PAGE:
“Would you like to use the vacuum to clean up your crumbs?”

I asked a preschooler, “Would you like to use the vacuum to clean up your crumbs?” He looked at the crumbs and said, “Those are really not MY crumbs. They are from the cracker, and you gave me the cracker. Would YOU like to use the vacuum cleaner to clean up your crumbs?”


Some children are great at getting out of work. Some children fight over who gets to use the vacuum cleaner.  Children, like adults, are all over the vacuum cleaner spectrum.

Earlier in the week I had been asked to take a picture of something that I thought was beautiful as part of a women’s ministry retreat. The people in my group all left their conference room and headed to the hallway. Three of the women asked a custodian if he knew how to get outside. He politely stopped his work to answer each one. I looked at that man who was doing a great job keeping so much clean for the conference attendees, and I decided to take his picture. I stopped him and thanked him for his good work. He said it was nice to be noticed. We exchanged some other nice words and I thought that was the end of my vacuum story, but sometimes there is more than our eye knows.

I had the pleasure of meeting a three year old the next day who was just adorable. (He’s three, of course he is adorable!) He is being adopted into a family this month, and his new parents truly love him and respect his uniqueness. As I saw him in the hotel lobby, I got to see him and his four year old brother climb on the furniture, jump on the table and run to attempt climbing on the escalator. Luckily his new dad is quite quick and can catch him. I tried engaging him with a little toy or a book and  a song and nothing was really catching his fancy.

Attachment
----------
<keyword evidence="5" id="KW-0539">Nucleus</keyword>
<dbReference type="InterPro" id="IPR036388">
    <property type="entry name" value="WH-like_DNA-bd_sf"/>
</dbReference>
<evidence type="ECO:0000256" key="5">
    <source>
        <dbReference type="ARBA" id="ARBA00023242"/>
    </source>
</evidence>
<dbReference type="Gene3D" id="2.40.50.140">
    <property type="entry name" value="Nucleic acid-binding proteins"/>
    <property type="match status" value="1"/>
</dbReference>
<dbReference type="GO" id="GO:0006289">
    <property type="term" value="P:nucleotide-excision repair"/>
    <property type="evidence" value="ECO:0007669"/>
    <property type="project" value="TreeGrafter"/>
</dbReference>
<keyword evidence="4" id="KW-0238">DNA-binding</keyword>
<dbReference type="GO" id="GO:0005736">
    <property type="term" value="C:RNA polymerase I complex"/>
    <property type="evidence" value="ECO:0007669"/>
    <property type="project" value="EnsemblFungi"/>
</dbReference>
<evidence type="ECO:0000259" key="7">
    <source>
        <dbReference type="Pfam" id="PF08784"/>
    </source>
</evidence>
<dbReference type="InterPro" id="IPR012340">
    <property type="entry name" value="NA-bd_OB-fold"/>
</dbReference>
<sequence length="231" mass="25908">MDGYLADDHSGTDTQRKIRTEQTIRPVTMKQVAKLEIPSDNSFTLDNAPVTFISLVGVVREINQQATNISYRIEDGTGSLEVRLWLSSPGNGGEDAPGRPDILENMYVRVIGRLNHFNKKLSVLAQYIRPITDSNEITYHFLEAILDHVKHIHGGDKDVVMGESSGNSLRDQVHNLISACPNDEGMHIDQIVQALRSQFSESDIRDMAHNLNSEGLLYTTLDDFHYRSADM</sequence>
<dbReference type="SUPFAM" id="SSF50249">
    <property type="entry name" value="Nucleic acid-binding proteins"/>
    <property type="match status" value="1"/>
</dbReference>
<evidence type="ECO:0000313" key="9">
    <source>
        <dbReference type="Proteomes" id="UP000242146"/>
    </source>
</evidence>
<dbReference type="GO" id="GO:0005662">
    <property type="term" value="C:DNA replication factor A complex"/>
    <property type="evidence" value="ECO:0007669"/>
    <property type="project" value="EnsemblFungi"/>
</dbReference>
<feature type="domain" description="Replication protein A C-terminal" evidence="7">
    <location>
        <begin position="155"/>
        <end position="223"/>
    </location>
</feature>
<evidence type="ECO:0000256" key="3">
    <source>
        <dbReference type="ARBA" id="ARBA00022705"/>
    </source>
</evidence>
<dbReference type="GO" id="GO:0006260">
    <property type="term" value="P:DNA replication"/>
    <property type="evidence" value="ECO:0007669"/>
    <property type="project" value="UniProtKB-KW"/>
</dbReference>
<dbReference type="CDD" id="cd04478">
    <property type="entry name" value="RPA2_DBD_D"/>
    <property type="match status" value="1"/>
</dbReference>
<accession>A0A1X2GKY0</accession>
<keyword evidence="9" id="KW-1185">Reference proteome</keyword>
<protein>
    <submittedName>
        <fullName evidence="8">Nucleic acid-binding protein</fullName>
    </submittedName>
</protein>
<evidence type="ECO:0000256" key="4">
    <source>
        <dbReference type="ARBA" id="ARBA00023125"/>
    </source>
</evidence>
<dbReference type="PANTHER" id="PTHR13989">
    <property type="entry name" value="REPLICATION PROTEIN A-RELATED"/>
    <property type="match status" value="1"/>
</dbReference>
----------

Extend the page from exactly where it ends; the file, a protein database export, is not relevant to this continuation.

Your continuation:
His mother shared that what he really likes are vacuum cleaners. I could not believe that I actually had a vacuum cleaner picture on my phone from the day before. I got out the picture and instantly we were bonded and talking his language. I saw a spark turn on, and I had to text him the picture to his mother’s phone to make leaving easier.

I never knew when I stopped that man with the vacuum cleaner in the hallway the day before that it would make such a difference to a little boy. Much of life is like that. We do not know the full impacts into the future. We live our days and don’t always see how they connect with the others. This precious boy reminded me that we really do not live in a vacuum. We are connected in much deeper ways across a long spectrum.

  • What do you like or dislike about vacuuming?
  • Do you have an opinion which makes the strongest waves, positive or negative ripples?
  • Will you take the chance to go out of your way to engage with someone positively today and be patient enough to see if you see any effect?

“Nothing happens in a vacuum in life: every action has a series of consequences, and sometimes it takes a long time to fully understand the consequences of our actions.”

Khaled Hosseini

“Teenagers who are never required to vacuum are living in one.”
Fred G. Gosman

P.S. If you are an adoptive parent or a biological parent, it is officially impossible to live in a vacuum. Thank you for all you do to make a difference because if it is not you, than who, and if not now then when?………




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